Spring 2016HIMSS16 Disruptive Women in Healthcare Session

Advice from Female Healthcare Leaders 

by Bella Zaghi

Fifty years ago women were encouraged to be submissive and stay at home tending to the family. It was rare to see women in the workplace.  Flash forward, in 2016, not only are women encouraged to work but they are making strides and advancements in every industry, and in particular in Healthcare.  

I had the privilege of attending the Disruptive Women in Healthcare educational session at HIMSS16. This session panel featured six successful female professionals and moderator, Robin Strongin, Founder of Disruptive Women in Healthcare.  The panelists included:

  • Darla Brown, Founder and CEO, Me
  • Nancy Green, Global Practice Lead – Healthcare Strategy & Thought Leadership, Verizon Enterprise Solutions
  • Celia Pohani Huber, Director Silicon Valley Office Leader, Women’s Initiative, Mckinsey & Company
  • Susan Philip, Healthcare Management Consultant, Milliman, Inc
  • Siv Sambasivam, Head of Business Development, GoodRx
  • Lisa Suennen, Partner,  Venture Valkyrie

The format of the session was conversational with the moderator asking the panelists questions relating to women and career growth.  The first question the moderator asked was if the panelists were more opportunistic or strategic in their careers. 

Lisa Suennen, “when one is younger he/she can't help but be opportunistic, because you don't know what you want to be when you grow up. As you get older you start looking within to be more strategic.” After working for several years Lisa left her firm strategically to start a venture fund. She has begun focusing on her personal mission.

In contrast, Celia Pohani Huber said she was more strategic when she was younger and now she’s more opportunistic. Most women are under-sponsored and lack connections to people who are in positions to create opportunities for them. For this reason, networking is important early on in a woman’s career.  Similarly, Susan Philip started off her career trying to be strategic. However, she thinks she was narrow in her approach and was not open to opportunities that came up.

Darla Brown was also very strategic then she became opportunistic. She went to the library, before there was the Internet, and did research on potential careers. She decided to major in computer science and math and decided on her career path. Then once she graduated she was opportunistic and took any coding job she could get.

Nancy Green believes that once you’re on the job, you have to be opportunistic on a daily basis.  At the same time it is important to think on your feet and do it on a strategic way.

Another interesting question addressed to the panelists was to share any missteps they had during their career.

Nancy said that she hates the word “misstep.” Everything leads to a path.  One thing she learned was to “not trust the wrong person with her career and family. Listen to your gut and do more research.” She got an offer to be COO for a brand new company. She didn't do enough research to learn about the funding for the company before she took the offer and later it bankrupted. There are several start-up companies and if you want to do research on the viability of a company, find and ask a sponsor (mentors, etc.) that knows what they are talking about and they can guide you.  Not every open door is a door to walk through.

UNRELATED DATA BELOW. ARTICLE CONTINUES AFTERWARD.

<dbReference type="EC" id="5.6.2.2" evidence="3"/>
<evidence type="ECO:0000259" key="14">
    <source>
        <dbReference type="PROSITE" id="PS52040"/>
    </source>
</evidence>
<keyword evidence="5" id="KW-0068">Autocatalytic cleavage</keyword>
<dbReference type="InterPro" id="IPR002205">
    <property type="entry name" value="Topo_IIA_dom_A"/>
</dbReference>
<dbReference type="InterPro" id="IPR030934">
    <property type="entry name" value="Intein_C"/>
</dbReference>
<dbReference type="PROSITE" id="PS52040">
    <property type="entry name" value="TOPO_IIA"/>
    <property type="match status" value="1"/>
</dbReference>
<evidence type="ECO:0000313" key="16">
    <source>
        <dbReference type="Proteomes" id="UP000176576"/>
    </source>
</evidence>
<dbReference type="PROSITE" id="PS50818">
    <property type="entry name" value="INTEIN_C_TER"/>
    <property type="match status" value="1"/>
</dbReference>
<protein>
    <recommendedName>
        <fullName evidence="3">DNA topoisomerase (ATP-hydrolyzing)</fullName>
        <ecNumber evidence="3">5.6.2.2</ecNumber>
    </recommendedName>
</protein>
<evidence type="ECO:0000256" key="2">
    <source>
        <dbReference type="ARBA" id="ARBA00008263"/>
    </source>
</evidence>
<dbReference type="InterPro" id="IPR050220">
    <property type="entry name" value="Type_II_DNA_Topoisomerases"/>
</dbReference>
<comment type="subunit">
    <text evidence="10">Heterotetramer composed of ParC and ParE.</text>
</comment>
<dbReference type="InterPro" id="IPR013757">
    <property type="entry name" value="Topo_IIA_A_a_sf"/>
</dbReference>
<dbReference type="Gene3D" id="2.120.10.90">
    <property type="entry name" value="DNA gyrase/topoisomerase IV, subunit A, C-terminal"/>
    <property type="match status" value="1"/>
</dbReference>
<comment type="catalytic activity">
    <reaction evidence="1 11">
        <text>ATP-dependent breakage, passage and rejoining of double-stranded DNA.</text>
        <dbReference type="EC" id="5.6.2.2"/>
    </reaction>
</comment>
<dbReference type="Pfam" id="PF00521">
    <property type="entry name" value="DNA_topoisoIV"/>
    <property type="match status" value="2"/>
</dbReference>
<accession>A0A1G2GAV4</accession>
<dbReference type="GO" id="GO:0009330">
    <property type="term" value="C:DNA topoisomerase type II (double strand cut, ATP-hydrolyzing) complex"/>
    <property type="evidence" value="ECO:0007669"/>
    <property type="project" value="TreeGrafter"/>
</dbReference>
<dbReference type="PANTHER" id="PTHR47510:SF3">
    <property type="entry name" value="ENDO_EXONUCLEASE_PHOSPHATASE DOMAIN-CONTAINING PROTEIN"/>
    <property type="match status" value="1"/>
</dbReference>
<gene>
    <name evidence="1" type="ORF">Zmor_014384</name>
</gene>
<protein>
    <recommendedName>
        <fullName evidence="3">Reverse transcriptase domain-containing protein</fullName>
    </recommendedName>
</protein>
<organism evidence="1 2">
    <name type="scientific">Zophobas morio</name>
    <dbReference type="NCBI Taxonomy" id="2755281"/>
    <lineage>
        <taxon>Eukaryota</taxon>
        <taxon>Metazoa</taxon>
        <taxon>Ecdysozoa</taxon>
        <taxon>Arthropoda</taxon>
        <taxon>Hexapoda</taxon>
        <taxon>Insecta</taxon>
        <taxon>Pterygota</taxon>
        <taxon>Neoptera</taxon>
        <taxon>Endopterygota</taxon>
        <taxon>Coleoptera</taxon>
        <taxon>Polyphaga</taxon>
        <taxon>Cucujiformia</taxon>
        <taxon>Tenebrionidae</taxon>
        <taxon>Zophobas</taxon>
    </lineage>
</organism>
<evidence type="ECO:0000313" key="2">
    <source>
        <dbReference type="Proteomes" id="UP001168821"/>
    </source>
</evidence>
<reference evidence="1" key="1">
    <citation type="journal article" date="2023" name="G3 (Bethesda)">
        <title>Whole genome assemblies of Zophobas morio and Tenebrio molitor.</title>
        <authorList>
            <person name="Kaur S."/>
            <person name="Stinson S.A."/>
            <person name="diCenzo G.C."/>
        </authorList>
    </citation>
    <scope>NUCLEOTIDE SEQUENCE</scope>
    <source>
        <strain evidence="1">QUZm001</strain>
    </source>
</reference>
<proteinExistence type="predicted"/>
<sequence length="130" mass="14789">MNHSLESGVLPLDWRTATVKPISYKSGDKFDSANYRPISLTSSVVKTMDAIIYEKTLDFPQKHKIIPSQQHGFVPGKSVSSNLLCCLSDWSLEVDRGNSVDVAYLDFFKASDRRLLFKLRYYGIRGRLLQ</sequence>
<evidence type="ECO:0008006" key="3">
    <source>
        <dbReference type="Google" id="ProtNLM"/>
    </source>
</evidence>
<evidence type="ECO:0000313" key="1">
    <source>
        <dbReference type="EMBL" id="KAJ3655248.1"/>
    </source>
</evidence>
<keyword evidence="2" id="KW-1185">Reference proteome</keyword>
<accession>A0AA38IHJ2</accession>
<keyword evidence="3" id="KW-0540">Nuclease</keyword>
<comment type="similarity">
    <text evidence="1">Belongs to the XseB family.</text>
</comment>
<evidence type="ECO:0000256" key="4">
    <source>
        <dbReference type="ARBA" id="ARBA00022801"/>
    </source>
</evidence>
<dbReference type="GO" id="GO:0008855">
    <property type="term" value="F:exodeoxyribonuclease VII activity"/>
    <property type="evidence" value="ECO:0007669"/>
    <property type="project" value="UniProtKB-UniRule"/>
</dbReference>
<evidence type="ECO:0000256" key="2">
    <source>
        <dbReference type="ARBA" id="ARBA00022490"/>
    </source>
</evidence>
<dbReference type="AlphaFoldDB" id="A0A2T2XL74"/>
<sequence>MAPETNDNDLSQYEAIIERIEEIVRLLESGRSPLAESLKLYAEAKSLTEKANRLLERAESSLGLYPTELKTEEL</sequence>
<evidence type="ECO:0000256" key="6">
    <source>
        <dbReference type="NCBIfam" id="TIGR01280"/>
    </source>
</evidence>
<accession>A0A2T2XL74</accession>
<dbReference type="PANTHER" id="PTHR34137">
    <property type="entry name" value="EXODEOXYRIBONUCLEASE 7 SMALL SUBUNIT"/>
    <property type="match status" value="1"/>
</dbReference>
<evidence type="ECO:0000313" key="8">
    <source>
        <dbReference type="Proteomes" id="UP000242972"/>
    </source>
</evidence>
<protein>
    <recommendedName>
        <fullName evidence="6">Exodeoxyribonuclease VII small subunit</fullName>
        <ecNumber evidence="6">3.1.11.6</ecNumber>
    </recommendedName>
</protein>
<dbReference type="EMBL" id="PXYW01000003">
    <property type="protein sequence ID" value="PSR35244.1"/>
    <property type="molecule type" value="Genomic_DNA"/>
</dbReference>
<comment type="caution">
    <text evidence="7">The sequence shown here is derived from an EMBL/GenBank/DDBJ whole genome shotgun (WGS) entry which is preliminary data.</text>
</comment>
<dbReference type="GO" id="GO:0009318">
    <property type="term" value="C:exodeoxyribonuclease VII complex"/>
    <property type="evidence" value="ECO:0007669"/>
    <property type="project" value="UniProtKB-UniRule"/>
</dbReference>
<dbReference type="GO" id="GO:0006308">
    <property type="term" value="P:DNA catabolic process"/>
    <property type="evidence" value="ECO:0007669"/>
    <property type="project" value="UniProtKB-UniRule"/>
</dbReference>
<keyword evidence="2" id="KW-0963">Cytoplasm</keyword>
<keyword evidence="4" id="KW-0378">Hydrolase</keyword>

Lisa said she stayed too long in places where she knew she was done. She should have bailed earlier from jobs, experiences and relationships that were not fruitful. “Have confidence in your gut. What's the argument that you are making or the thing you keep coming back to? That is your instinct.”

Celia said when she was on maternity leave she thought she was handing off her projects to someone she can trust, but she didn't. When she went out she wasn't thinking of the few things that were important.

Siv was working at a firm and she thought they were making green houses in Mexico and went back to Mexico six months later and realized nothing was being built. When you scale up to other projects and hand off your work you must verify that the work is actually being done.  Darla asserted that one should reframe a misstep when it happens in order to learn from it.

Later in the discussion Lisa said women are not represented as thought leaders and speakers, if you are responsible of an event make a point of having female speakers. “We have to teach our daughters that any career is possible and make it a point of demonstrating that to them.  Girls shouldn’t be channeled to traditional female roles but rather should be allowed to explore all careers and find their path early on. 

Celia added that research shows that there is an ambition gap, women don't think of going to the C-Suite because they don't feel like they can do the job.”

The conversation then veered into promotions and raises. Lisa said if you don't ask for a promotion or raise then you won't get it. “Most people are afraid to ask, but if you don’t ask no one will give it to you. A woman should not tolerate a company that doesn't pay men and women equally.  If one finds herself in that situation she should speak up.”  Siv  then added if you can’t get the raise or promotion then see if you can get flexibility.  Women are capable of juggling multiple things at once, so instead of getting paid by the amount  of hours you work see if you can get paid by the projects you get completed. This can be known as “value based work reimbursement.”

At the end the session, Darla summarized, “If you don't have confidence, you have to generate confidence.  You don't have to know everything, but you should have confidence that you can figure it out.”  All in all, this was a very informative and inspirational session at HIMSS16.

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